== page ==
Each day during the Stanley Cup Playoffs, Canes Country recaps the night before, previews the games for that night, and gives you game times and broadcast information.
Winnipeg Jets 7, Nashville Predators 4 (WPG leads series 2-1)
The Nashville Predators went into to Winnipeg and blew the doors off the building. They took a 3-0 first period lead and were well on their way to taking the series lead over the Jets. Until they weren’t.
Over the final 38 minutes of Tuesday night’s Game 3, the Winnipeg Jets outscored the road team 7-1. Blake Wheeler, Paul Stastny, and Dustin Byfuglien all notched three-point games, the Preds couldn’t seem to do anything right, and just like that, it was Winnipeg who took control of the series.
For Predators backstop Pekka Rinne, it was a very unwelcome turn of events in the second and third period. After stopping all of the ten shots he faced in the first period, he allowed five goals on 33 shots the rest of the way before the Jets scored two empty-net goals down the stretch. As bad as this game looks for Nashville, it was more about just how well Winnipeg played in the final forty minutes. They made an elite defensive group look clueless. Their speed and skill up front was a spectacle to watch, as it has been so many times this season.
With three games in the books, the Jets have a chance to come back on Thursday and really take a stranglehold on this big second-round series. A win in Game 4 would give the Jets a 3-1 series lead with three opportunities to shut the door and advance to their first Western Conference Final since relocation. The crowd at Bell MTS Place was rocking, and they saw an incredible offensive performance out from their beloved hockey club. - Brett Finger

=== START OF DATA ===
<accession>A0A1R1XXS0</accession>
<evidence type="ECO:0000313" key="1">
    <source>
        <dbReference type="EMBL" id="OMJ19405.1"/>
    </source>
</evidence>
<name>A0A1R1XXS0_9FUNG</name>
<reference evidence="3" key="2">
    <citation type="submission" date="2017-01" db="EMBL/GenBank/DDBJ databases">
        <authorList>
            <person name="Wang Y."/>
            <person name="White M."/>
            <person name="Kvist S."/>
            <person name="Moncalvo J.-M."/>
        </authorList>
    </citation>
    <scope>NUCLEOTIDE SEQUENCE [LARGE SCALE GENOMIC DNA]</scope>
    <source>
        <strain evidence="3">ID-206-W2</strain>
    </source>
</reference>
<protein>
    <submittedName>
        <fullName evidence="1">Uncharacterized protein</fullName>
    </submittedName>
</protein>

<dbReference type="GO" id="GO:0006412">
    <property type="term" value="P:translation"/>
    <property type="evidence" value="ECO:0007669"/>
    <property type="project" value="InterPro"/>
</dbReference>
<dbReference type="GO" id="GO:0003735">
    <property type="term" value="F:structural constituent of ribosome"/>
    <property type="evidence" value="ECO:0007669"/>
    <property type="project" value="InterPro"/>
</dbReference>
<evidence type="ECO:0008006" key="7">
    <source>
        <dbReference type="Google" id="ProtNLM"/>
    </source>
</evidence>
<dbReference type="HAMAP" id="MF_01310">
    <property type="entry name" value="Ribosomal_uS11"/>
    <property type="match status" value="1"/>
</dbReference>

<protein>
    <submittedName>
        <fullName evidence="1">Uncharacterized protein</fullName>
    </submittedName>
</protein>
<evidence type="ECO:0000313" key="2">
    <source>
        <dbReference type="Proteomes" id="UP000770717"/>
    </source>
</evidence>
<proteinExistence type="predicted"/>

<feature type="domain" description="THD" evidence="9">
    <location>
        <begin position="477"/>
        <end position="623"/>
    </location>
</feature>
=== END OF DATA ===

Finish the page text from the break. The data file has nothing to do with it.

Washington Capitals 4, Pittsburgh Penguins 3 (WAS leads series 2-1)
Everyone expected this to be a hard-fought physical series, and Game 3 delivered. This game saw heavy hits and a lot of action after the whistle. Though the Penguins showed up to the game this time, they still couldn’t prevent the Caps from yet another fast start. This time, though, it wasn’t in the first period, but the second.
John Carlson opened up scoring in the first minute in the second period with a blast from the point on the power play. The second period continued with multiple goals for both teams. The Penguins got goals from Jake Guentzel, Patric Hornqvist, and Sidney Crosby. The most spectacular was the Crosby one-timer after Jake Guentzel undressed defenseman Dmitry Orlov before feeding Crosby across the slot for the goal.